The sweet face of the superintendent’s wife was also not to be forgotten,—the sharp-cut, keen-visioned, sensitive-nerved New England face, with the repressed wistfulness born of long, solitary days in lonely places. When we said, in the flush of our enthusiastic delight at the picturesqueness of the scene, and at the exquisite neatness and order of the little home:—
“O Mrs. ——! would you not take us to board?” she sighed, as she answered:—
“Well, I don’t know what you’d do with yourselves, after you got here. It’s very pretty to look at once; but it’s terrible still here, all but that water. An’ sometimes I get listenin’ to that till it seems to me it sounds louder and louder every minute, till it’s as loud as thunder.”
What genius could have invented a better analysis of the effect produced upon the mind by dwelling on a single sensation, under such circumstances?
We found the stage waiting for us at the point where we had left the public road. The passengers’ impatience at our short delay had been assuaged by the pleasure of killing a large rattlesnake, whose rattles were triumphantly displayed to us, in token of what we had missed.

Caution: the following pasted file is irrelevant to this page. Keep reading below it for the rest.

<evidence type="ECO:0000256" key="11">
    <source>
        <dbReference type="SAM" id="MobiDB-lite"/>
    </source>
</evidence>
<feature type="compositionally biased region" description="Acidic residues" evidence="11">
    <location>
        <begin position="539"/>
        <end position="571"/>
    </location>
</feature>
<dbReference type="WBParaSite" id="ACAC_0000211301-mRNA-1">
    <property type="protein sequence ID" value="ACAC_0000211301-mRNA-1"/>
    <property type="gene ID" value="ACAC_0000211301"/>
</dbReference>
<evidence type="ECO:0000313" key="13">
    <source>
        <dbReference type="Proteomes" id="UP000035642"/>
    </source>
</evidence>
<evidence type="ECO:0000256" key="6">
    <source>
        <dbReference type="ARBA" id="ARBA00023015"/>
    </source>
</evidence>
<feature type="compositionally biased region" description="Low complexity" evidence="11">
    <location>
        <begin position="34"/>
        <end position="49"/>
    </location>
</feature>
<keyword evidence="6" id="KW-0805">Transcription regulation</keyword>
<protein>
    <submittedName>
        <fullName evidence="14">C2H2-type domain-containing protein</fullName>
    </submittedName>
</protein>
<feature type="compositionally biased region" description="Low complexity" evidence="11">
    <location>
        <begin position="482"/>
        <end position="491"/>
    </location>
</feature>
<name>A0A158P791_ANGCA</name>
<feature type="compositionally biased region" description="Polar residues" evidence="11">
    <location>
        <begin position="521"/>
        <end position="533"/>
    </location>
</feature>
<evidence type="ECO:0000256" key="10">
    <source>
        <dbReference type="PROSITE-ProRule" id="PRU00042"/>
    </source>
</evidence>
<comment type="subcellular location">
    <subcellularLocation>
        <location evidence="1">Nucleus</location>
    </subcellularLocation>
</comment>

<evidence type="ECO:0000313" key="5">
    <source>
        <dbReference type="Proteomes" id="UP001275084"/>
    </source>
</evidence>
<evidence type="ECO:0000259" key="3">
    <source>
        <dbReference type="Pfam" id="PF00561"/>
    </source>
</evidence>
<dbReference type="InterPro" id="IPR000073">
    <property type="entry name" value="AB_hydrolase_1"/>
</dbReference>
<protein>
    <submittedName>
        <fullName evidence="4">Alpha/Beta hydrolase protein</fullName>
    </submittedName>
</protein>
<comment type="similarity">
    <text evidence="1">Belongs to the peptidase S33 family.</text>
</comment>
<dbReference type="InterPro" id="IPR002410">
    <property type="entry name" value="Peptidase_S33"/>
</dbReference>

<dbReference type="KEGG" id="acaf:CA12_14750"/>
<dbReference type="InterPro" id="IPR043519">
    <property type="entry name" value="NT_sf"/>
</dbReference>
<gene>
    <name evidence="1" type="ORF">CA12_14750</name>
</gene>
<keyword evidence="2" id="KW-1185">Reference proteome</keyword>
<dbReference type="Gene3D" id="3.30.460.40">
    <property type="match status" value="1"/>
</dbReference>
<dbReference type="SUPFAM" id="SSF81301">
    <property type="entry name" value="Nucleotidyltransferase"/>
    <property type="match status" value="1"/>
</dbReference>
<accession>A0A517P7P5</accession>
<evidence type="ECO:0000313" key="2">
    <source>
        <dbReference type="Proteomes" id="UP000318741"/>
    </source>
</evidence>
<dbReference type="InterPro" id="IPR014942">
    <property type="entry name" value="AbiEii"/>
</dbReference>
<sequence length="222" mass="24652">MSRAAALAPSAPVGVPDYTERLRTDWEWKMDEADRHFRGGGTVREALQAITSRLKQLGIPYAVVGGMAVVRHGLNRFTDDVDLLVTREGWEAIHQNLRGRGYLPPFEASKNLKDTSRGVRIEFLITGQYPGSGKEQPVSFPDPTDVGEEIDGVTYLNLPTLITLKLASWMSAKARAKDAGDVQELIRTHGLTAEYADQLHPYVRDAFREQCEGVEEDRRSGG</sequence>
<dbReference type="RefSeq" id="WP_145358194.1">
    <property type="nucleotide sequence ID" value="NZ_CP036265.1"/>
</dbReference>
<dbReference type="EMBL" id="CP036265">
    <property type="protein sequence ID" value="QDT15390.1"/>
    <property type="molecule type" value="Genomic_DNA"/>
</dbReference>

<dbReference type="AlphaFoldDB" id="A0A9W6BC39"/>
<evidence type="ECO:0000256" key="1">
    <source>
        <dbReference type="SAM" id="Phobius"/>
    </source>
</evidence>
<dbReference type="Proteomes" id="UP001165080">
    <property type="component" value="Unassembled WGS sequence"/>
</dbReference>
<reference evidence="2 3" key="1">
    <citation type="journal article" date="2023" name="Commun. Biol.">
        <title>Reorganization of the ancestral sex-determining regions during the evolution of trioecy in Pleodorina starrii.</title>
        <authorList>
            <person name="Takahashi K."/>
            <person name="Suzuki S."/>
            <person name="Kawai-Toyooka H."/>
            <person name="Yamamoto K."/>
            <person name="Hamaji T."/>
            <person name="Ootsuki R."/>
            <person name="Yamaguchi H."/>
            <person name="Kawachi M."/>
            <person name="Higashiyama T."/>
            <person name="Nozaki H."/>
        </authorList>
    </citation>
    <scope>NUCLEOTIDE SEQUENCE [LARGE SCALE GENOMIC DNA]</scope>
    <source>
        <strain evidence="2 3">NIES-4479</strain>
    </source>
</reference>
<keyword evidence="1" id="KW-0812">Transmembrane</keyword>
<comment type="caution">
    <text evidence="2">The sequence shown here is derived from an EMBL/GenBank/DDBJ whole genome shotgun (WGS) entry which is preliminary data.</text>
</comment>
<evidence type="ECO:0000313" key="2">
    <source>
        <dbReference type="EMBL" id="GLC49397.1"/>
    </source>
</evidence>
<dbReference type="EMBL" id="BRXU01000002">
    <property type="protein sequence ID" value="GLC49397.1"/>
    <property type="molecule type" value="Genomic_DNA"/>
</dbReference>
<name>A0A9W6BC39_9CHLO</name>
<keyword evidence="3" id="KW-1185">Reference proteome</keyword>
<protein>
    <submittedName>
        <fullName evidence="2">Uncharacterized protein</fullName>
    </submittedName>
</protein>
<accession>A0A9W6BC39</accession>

Now we began to climb and to enter upon forests,— pines and firs and cedars. It seemed as if the whole world had become forest, we could see off so far through ‘ the vistas between the tall, straight, branchless trunks. The great sugar-pines were from one hundred to two hundred and twenty feet high, and their lowest branches were sixty to eighty feet from the ground. The cedars and firs and yellow pines were not much shorter. The grandeur of these innumerable colonnades cannot be conceived. It can hardly be realized, even while they are majestically opening, receding, closing, in your very sight. Sometimes a sunbeam will strike on a point so many rods away, down one of these dark aisles, that it is impossible to believe it sunlight at all. Sometimes, through a break in the tree-tops, will gleam snowy peaks of Sierras, hundreds of miles away; but the path to their summits will seem to lead straight through these columns of vivid green. Perspective becomes transfiguration, miracle when it deals with such distance, such color, and such giant size. It would not have astonished me at any moment, as I gazed reverently out into these measureless cloisters, to have seen beings of Titanic stature moving slowly along, chanting service and swinging incense in some supernatural worship.